COVID-19 complications have also meant that there have been no HGV driver tests over the past year, meaning the expected 6,000-7,000 new drivers over the past year have not appeared. With the return of the hospitality sector we understand that this is a significant challenge with, for instance, order delivery lead times being extended.
It is little surprise, therefore, that the Road Haulage Association (RHA) earlier this month became the latest in a long line of industry spokespeople to write to the government about the driver shortage for trucks. The letter echoed the view held by much of the industry, that the cause of this issue is both multi-faceted and, at least in some aspects, long-standing.
So, many in the industry are in agreement as to the driving factors behind this crisis. But what can be done?
Simply enough, outside of businesses completely reorganising their supply chain network, external support is needed. In the short-term, the government should consider providing the industry with financial aid, and this can also be supported more widely with legislative change.
Specifically, immigration policy could be updated to place drivers on the shortage occupations list, which would go some way towards easing the burden created by foreign drivers returning to their home countries. Looking elsewhere, government should also look for ways to increase the availability of HGV driver tests after the blockage created by the coronavirus lockdowns.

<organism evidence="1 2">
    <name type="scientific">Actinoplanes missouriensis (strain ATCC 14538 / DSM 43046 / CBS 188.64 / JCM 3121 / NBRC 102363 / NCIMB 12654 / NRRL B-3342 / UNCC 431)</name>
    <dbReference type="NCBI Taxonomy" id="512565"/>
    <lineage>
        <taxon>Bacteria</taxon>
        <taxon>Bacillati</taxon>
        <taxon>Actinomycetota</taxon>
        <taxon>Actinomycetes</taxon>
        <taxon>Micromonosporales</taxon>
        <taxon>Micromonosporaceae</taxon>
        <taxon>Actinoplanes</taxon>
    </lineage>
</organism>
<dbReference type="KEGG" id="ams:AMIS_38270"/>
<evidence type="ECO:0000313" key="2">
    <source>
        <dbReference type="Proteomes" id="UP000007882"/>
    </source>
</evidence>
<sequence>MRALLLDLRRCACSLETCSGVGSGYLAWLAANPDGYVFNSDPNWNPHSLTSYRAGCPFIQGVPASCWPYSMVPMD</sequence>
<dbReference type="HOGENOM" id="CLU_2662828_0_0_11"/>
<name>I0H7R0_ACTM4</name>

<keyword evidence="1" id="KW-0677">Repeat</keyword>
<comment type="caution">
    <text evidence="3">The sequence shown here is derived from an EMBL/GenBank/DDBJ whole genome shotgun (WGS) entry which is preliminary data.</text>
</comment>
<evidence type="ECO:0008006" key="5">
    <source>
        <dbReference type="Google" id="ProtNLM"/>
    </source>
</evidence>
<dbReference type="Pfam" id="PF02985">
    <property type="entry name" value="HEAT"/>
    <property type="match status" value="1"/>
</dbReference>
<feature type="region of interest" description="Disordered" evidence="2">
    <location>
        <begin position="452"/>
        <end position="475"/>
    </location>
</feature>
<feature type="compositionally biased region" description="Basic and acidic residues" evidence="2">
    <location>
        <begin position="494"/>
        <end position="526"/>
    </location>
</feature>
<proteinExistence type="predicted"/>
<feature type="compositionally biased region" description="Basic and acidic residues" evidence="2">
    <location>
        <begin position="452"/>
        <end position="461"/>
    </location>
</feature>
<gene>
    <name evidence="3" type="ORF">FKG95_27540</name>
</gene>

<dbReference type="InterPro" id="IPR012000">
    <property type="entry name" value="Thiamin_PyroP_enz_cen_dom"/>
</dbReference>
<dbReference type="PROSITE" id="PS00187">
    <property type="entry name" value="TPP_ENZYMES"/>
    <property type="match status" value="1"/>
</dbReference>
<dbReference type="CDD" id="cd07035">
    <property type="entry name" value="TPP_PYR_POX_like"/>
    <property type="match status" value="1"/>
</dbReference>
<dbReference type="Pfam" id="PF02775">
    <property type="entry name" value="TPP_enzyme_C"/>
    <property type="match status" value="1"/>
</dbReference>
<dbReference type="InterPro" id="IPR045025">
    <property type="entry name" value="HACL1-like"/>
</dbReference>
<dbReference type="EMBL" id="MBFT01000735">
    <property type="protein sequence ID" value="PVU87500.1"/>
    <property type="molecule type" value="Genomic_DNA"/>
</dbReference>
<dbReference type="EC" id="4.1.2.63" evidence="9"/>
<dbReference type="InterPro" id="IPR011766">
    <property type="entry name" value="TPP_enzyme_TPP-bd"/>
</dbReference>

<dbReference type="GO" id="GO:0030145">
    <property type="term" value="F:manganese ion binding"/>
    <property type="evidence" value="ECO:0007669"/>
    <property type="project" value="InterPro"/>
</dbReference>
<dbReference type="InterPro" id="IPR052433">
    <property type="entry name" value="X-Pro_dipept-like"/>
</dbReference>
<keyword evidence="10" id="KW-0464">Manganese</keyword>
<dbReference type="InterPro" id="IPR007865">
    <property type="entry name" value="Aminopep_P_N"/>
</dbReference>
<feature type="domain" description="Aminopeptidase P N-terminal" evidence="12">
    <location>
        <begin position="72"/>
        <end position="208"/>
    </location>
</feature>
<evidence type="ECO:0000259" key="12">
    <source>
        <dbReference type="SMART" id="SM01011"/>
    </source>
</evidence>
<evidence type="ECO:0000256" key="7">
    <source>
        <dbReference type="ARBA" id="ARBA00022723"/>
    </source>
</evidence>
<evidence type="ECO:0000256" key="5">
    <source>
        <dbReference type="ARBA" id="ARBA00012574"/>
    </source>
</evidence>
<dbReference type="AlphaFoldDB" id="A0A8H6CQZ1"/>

Looking more long-term, steps must be taken to make a career in the industry a more attractive proposition for younger drivers, which will require a joint effort from government, industry bodies, and the sector as a whole. As it stands, multiple sources suggest that the average age of truck drivers in the UK is 48, with only one in every hundred drivers under the age of 25. We must therefore do more to increase the talent pipeline coming into the industry if we are to offset more significant skills shortages further down the line.
On the back of a turbulent year for the supply chain industry, it has become increasingly clear that the long-foretold shortage of drivers is now having a tangible and, in places, crippling effect on supply chains.
Drivers, and the wider supply chain industry, have rightly been recognised for the seismic role they played in keeping the nation moving and fed over the past year under unprecedented strain. If this level of service is to continue, we must now see Government answer calls to provide the support the sector needs, and work hand-in-hand with the industry to find a solution. If we do not see concrete action to this effect soon, we are likely to be in for a turbulent few months.
Rob Wright is executive director at SCALA, a leading provider of management services for the supply chain and logistics sector